CANADA FX DEBT-C$ softens as U.S. debt deal talks stall


* C$ at C$1.0380 vs US$, or 96.34 U.S. cents

* C$ weakens to multi-month lows against Aussie and New

Zealand dollars

* Bond prices mostly lower across curve

By Solarina Ho

TORONTO, Oct 15 (Reuters) - The Canadian dollar was weaker

against its U.S. counterpart on Tuesday as talks between

Washington lawmakers over raising the U.S. debt ceiling stalled

just days ahead of when the U.S. Treasury says the government

will reach its borrowing limit.

The Senate halted discussions on its own plan, as it waited

for the fractious Republican-controlled House of Representatives

to come up with an alternative proposal before Oct. 17, when the

government is expected to reach its limit of $16.7 trillion.

The U.S. government shutdown and any economic impact from

defaulting would not bode well for Canada, whose largest trading

partner is the United States.

"It's really hard to trace a lot of flows, there's really

not a lot of risk from people on the table ... there's too much

uncertainty and we're just waiting for stuff to clear in

Washington," said Darcy Browne, Managing Director at Capital

Markets Trading, CIBC.

"Dollar/Canada's really kind of smack in the middle of the

range and unattractive. There just hasn't been a story there."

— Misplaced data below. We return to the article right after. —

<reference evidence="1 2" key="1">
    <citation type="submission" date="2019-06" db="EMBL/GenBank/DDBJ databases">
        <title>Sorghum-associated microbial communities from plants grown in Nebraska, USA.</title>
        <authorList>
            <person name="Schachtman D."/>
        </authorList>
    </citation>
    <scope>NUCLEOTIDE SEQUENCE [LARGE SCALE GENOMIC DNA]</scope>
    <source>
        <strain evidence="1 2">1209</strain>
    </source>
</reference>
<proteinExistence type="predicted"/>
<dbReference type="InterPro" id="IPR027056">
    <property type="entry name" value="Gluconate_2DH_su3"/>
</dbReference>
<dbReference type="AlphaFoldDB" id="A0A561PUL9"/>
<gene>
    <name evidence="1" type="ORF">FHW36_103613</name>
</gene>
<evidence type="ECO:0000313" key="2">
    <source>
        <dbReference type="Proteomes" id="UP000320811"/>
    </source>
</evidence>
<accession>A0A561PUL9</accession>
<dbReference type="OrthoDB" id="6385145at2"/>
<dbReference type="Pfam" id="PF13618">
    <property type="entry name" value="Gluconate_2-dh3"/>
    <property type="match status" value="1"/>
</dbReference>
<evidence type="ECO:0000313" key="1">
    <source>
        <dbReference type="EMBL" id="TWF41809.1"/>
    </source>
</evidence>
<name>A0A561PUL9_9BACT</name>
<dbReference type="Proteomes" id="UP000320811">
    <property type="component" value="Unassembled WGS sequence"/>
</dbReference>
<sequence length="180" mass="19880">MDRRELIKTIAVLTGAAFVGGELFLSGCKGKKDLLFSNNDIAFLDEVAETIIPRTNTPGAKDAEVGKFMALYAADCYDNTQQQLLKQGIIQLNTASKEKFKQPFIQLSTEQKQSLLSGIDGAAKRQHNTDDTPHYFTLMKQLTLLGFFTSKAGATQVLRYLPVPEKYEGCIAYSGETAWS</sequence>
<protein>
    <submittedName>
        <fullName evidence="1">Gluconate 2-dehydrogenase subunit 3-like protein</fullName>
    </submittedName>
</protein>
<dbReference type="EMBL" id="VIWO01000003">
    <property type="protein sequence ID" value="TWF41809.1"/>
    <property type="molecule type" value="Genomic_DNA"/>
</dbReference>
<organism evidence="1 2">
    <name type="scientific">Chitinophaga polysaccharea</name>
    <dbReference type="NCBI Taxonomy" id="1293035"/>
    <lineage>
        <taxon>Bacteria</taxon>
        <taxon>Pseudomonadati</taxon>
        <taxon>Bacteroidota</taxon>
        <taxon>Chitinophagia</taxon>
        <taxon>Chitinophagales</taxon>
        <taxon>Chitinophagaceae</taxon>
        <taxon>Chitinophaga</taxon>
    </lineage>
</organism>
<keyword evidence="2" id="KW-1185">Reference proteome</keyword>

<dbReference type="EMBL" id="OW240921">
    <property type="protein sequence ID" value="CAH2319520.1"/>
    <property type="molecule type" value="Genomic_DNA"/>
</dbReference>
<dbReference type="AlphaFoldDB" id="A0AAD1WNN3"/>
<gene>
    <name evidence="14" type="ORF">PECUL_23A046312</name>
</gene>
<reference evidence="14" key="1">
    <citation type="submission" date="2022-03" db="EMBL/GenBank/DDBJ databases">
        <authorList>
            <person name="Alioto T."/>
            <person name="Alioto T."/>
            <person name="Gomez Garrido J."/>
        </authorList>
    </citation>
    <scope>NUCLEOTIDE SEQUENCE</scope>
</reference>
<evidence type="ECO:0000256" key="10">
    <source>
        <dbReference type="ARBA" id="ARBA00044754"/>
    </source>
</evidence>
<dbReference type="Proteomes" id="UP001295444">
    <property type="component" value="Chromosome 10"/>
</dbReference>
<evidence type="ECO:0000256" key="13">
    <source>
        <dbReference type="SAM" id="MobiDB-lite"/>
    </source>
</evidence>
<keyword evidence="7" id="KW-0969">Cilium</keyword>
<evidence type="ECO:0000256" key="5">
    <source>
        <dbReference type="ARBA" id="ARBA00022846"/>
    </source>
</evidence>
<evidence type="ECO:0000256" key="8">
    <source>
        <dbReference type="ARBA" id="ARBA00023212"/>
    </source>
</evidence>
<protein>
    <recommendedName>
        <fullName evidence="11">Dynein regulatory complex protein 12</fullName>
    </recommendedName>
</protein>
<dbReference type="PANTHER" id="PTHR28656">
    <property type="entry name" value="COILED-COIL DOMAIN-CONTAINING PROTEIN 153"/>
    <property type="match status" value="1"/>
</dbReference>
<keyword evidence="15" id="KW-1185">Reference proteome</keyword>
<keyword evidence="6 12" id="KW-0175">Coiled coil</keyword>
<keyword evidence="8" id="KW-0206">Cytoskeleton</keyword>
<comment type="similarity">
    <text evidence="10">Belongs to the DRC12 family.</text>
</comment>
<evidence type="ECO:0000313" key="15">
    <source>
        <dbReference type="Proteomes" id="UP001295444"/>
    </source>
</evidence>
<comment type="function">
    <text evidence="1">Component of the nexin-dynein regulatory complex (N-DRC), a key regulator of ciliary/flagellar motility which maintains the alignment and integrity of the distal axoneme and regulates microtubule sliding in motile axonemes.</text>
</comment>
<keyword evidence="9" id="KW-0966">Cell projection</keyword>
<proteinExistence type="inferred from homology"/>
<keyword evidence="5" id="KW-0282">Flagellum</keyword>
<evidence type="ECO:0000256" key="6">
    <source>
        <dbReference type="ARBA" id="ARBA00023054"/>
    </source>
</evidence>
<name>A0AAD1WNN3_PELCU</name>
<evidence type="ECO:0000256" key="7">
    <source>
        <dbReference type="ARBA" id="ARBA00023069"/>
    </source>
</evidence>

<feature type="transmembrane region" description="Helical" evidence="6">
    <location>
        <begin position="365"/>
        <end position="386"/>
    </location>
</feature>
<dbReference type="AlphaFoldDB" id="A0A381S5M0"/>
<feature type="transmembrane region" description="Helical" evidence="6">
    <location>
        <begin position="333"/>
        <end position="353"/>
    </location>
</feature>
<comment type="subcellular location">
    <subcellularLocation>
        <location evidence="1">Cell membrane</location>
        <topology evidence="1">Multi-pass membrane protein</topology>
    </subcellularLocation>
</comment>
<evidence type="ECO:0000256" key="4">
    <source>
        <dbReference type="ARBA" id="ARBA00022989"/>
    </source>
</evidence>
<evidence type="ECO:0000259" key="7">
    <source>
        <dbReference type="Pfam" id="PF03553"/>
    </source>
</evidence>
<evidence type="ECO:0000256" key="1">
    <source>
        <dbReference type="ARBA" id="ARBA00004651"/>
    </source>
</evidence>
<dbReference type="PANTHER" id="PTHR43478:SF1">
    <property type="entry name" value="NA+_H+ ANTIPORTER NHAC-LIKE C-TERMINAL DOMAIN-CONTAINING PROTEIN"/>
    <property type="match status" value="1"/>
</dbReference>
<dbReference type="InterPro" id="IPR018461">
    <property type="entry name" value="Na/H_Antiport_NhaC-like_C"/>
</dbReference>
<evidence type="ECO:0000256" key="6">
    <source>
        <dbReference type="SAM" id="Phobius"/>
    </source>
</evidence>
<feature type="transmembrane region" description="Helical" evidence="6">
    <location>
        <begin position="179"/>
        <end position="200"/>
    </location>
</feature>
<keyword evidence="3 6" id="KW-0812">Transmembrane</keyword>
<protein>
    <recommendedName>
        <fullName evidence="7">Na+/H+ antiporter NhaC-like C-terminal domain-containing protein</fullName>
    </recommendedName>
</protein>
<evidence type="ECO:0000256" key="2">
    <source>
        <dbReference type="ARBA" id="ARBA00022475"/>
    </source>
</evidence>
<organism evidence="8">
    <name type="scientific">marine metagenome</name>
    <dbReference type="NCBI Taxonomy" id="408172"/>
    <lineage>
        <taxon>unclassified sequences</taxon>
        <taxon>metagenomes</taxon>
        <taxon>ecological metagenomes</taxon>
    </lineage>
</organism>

The Canadian dollar finished its North American

session at C$1.0380 versus the greenback, or 96.34 U.S. cents,

softer than Monday's Thanksgiving holiday close at C$1.0349, or

96.63 U.S. cents.

The Canadian dollar's performance was mostly weaker against

other key currencies. It touched multi-month lows against its

commodities sister currencies, hitting its softest level against

the Australian dollar since early June and its weakest

level against the New Zealand dollar since late


Domestically, Sales of existing homes in Canada jumped in

September from a year ago and prices rose, though analysts

cautioned the gains came partly on the back of depressed

activity in 2012 that followed tighter mortgage rules.

Figures from the Teranet-National Bank Composite House Price

Index showed Canadian home prices were unchanged in September

after hitting a record high the month before, suggesting the

housing market is cooling.

Government bond prices were mostly lower across the maturity

curve, with the two year bond off 44 Canadian cents

to yield of 1.231 percent and the benchmark 10-year bond

falling 45 Canadian cents to yield 2.649 percent.

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